After the initial shock, this week, the heads of the coalition parties met for an assessment of the situation and damage control. Prime Minister Naftali Bennett pounced on the two weakest links in his dwindling Yamina caucus as though his life depended on it. Abir Kara, deputy minister in the Prime Minister’s Office, was swathed in promises, to which Finance Minister Avigdor Lieberman appended his signature. MK Nir Orbach received his pound of flesh.
For now, it appears that calm has been achieved, but this is deceptive and temporary. As long as the Knesset is in recess (which will end May 9), there is no place to rush to, or to leave. This, incidentally, is the mistake MK Idit Silman made in her choice of timing. She has left Bennett and his partners plenty of time to put out the fire. Had she chosen instead to quit the coalition, say, at the start of the coming summer session, the pace of events might have been swift and deadly.
The problem facing Bennett and his colleagues is actually not numerical. It’s not 60-60. It’s 60 Knesset members for the coalition, 54 for the right-wing and ultra-Orthodox bloc, and six for the Arab-majority Joint List, which consists of three distinct parties with very different DNA. What divides them sometimes overcomes what unites them. As long as one more lawmaker isn’t subtracted from the coalition and a theoretical majority for dissolving the Knesset isn’t created, it will be possible for the government to survive the votes. MKs Ahmad Tibi and Osama Saadi of the Ta’al party are practical people. Of the two evils, from their perspective, the current government is the lesser and they will prefer it. Foreign Minister Yair Lapid is not letting go of them. The alternative is known, though there is a limit to what Ta’al will be able to allow themselves.
The summer session is relatively short, about 10 weeks. The seasoned parliamentarians know what to do in the tough situation they find themselves in: Non-urgent votes will be postponed; major issues aren’t on the agenda in any case; instead of laws, it is possible to fill the Knesset committees with regulations. Even in the full chamber they have not yet lost hope. Silman, over whom the sword engraved “Quitter” is dangling, will not rush to provide Yamina with the legal infrastructure needed to expel her from the caucus, which will prevent her from running on the Likud slate. And, as noted, there’s Tibi and Saadi. They are open to negotiations on specific issues. “Social” law proposals that help all parts of the population will win their support or, at the very least, enjoy their abstention. They will vote against laws proposed by the opposition that are right-wing in essence. This is also what they have done in the past.
The most important legislation of all is, of course, the state budget. Lieberman has already declared that the next one (for 2023-2024, with an accompanying arrangements law leaner than the last one) will come up in the next session. The Finance Ministry team is laboring feverishly to complete the mission.
If Lieberman insists on bringing it for a vote on the target date, there is a chance of getting it passed. Possibly the loss of the 61st vote will necessitate passage of a budget for only one year instead of two. Silman will consider her moves carefully. A vote against the budget is like a vote of no-confidence in the government. She will immediately be declared “retired” and will have to wave goodbye to opposition leader Benjamin Netanyahu’s promise, which no one except maybe Silman herself really believes anyway, of the health minister’s post and a reserved spot on the Likud election slate.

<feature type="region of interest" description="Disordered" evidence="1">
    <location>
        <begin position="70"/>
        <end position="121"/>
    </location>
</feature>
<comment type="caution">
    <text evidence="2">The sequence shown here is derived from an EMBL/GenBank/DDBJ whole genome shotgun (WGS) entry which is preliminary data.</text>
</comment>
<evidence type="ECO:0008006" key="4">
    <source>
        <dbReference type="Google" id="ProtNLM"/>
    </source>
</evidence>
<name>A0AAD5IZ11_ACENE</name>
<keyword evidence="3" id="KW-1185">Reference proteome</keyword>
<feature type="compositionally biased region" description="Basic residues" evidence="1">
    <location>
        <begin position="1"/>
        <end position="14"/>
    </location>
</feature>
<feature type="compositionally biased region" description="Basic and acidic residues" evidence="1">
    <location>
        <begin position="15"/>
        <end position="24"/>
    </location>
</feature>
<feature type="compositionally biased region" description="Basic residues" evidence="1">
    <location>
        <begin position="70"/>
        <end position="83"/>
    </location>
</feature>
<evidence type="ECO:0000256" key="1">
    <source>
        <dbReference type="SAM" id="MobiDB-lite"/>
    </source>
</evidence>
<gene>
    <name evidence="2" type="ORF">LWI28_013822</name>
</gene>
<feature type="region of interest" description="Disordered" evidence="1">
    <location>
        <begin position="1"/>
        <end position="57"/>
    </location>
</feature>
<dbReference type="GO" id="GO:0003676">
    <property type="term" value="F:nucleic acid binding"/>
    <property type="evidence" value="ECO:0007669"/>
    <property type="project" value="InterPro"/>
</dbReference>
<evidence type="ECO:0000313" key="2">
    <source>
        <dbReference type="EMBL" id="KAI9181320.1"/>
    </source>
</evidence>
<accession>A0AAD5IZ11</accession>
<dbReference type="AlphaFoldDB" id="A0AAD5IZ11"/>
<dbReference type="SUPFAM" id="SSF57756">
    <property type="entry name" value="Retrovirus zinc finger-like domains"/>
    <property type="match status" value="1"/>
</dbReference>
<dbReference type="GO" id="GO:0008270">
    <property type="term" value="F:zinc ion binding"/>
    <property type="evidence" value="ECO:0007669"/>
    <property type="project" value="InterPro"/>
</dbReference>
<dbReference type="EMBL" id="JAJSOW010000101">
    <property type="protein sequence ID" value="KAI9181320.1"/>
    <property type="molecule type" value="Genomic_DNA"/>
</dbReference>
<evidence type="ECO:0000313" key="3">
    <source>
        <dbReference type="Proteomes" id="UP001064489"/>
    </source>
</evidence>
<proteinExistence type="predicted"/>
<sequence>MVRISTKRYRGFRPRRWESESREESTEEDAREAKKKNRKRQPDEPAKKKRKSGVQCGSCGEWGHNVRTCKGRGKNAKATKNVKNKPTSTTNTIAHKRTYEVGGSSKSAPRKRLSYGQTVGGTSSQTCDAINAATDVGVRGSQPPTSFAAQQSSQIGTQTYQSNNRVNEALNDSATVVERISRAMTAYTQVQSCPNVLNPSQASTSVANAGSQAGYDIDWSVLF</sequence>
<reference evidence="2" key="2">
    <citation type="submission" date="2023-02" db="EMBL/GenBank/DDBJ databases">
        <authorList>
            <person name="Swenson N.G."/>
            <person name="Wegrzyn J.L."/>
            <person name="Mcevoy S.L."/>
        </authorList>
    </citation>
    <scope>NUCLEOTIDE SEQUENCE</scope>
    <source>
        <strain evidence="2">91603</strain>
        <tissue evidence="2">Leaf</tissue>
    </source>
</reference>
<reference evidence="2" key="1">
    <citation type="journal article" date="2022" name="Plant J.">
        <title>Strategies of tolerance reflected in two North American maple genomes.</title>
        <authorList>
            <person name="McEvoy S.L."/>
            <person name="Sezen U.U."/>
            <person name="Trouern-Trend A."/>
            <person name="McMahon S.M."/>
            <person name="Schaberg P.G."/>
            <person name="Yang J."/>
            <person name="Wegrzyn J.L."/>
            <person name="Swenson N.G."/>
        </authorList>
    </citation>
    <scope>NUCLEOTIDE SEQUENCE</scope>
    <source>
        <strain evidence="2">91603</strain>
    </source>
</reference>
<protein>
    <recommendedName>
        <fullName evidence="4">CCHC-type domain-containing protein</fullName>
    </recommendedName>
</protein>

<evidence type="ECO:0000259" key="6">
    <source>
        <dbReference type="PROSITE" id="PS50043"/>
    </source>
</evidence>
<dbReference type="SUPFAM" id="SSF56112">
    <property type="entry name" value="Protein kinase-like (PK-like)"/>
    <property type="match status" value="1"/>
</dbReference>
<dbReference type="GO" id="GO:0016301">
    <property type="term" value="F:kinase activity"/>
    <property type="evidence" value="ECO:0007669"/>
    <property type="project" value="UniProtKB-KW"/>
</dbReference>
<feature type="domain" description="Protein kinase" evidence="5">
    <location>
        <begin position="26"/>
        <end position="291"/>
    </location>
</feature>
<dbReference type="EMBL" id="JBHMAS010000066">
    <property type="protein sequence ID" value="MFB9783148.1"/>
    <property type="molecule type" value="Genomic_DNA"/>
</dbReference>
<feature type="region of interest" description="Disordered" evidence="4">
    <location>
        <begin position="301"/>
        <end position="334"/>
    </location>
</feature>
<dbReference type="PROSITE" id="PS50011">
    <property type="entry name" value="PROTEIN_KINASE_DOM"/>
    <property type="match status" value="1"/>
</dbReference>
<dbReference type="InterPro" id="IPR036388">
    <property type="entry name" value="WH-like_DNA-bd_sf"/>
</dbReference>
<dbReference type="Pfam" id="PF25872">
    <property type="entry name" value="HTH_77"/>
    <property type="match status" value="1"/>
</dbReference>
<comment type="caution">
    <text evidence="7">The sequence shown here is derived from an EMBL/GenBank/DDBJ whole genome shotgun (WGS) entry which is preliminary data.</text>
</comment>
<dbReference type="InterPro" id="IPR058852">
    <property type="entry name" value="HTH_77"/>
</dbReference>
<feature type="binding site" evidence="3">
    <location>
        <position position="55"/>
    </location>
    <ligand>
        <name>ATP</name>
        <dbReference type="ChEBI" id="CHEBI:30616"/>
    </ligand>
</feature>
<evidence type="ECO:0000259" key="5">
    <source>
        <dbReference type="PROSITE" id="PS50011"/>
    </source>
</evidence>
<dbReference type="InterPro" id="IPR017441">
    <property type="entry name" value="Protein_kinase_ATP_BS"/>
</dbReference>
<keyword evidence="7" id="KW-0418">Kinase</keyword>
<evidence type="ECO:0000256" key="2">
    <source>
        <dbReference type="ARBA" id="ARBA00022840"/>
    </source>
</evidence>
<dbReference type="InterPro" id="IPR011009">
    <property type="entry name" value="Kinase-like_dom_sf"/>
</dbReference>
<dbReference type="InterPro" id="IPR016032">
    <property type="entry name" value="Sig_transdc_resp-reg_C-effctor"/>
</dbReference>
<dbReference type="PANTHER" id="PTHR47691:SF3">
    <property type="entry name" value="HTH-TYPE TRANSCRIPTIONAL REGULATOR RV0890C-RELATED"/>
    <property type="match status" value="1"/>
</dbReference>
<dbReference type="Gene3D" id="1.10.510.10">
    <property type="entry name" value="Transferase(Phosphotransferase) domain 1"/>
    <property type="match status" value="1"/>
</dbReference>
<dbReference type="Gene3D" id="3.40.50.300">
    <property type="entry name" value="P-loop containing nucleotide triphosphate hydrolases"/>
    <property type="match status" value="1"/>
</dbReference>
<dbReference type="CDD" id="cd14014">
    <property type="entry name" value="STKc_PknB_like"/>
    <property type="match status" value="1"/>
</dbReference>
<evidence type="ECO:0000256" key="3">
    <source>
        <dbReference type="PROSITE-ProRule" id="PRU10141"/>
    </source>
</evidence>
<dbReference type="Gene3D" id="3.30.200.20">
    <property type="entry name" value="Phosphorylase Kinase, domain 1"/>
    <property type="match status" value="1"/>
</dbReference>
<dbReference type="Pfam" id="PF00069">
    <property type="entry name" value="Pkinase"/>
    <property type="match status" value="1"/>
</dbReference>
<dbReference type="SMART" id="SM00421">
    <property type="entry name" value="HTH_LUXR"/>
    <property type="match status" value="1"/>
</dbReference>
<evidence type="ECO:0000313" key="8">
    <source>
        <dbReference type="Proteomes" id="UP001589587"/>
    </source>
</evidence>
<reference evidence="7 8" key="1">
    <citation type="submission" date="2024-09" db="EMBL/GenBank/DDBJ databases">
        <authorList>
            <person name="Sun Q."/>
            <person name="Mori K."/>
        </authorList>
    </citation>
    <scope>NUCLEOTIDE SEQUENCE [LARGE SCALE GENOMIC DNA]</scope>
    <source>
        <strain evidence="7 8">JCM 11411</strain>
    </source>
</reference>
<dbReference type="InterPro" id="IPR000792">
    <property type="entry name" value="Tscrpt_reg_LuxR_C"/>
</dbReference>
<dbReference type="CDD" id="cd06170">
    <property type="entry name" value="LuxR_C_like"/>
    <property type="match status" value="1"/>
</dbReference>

The danger to the coalition isn’t in the arithmetic, but in the dynamic. Any random loose brick could cause a collapse of the coalition’s current, shaky edifice. For example, until when will Orbach persist in the face of the wicked, brutal campaign Netanyahu’s minions are conducting against him? And there are also two left-wing parties in the coalition. They don’t have many achievements to write home about, apart from that of establishing the government itself and kicking the aforementioned individual and his confederates out of power. If, to preserve the remnants of his Knesset faction, Bennett goes in for heavy right-wing moves, Health Minister Nitzan Horowitz’s patience is also liable to snap.
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Those will be 10 weeks of acutely attuned senses. Just as the dynamic – that vague concept – could play to the detriment of the coalition, it could also work to the disadvantage of the other side, that is, Benjamin Netanyahu. The expectation from him is to provide the goods that will justify the rejoicing heard in Jerusalem the day Silman pulled out. If salvation tarries and a week goes by, then another, in which the coalition isn’t shaken by yet another shock, the momentum could halt. The leader of the opposition, whose trial is continuing, will reconsider an outline for a plea bargain that he (and the Knesset) can swallow.
Speaking of salvation: It’s fascinating to follow Silman’s travels. It’s as though she has been reborn. In recent days she has been skipping among the courts of rabbis and rabbis’ wives, gathering blessings, collecting religious booklets, sunbathing in the light of the masses’ love. She is imbued with a messianic mood we hadn’t seen in her previous incarnation. (Perhaps she caught it from MK Bezalel Smotrich.) She made a speech at some event and promised, while thrilled to the hem of her head covering, that we are “moments before salvation.” Soon she will confess that she has heard voices, declare herself a Kabbalist and start giving out blessings herself.
Everything here has become Baba Buba-style, life imitating satirical art. Even the commander of the Israel Defense Forces’ Samaria Brigade, Brig. Gen. Roi Zweig, in his order of the day to his soldiers before embarking on their mission to repair Joseph’s Tomb, sounded not like a military officer but like someone seeking a spot on the Religious Zionism party slate. Our troops, he declared, “are working fiercely as did our forefathers, not as thieves in the night but as the sons of kings ... to restore the honor to this land and the people of Israel.”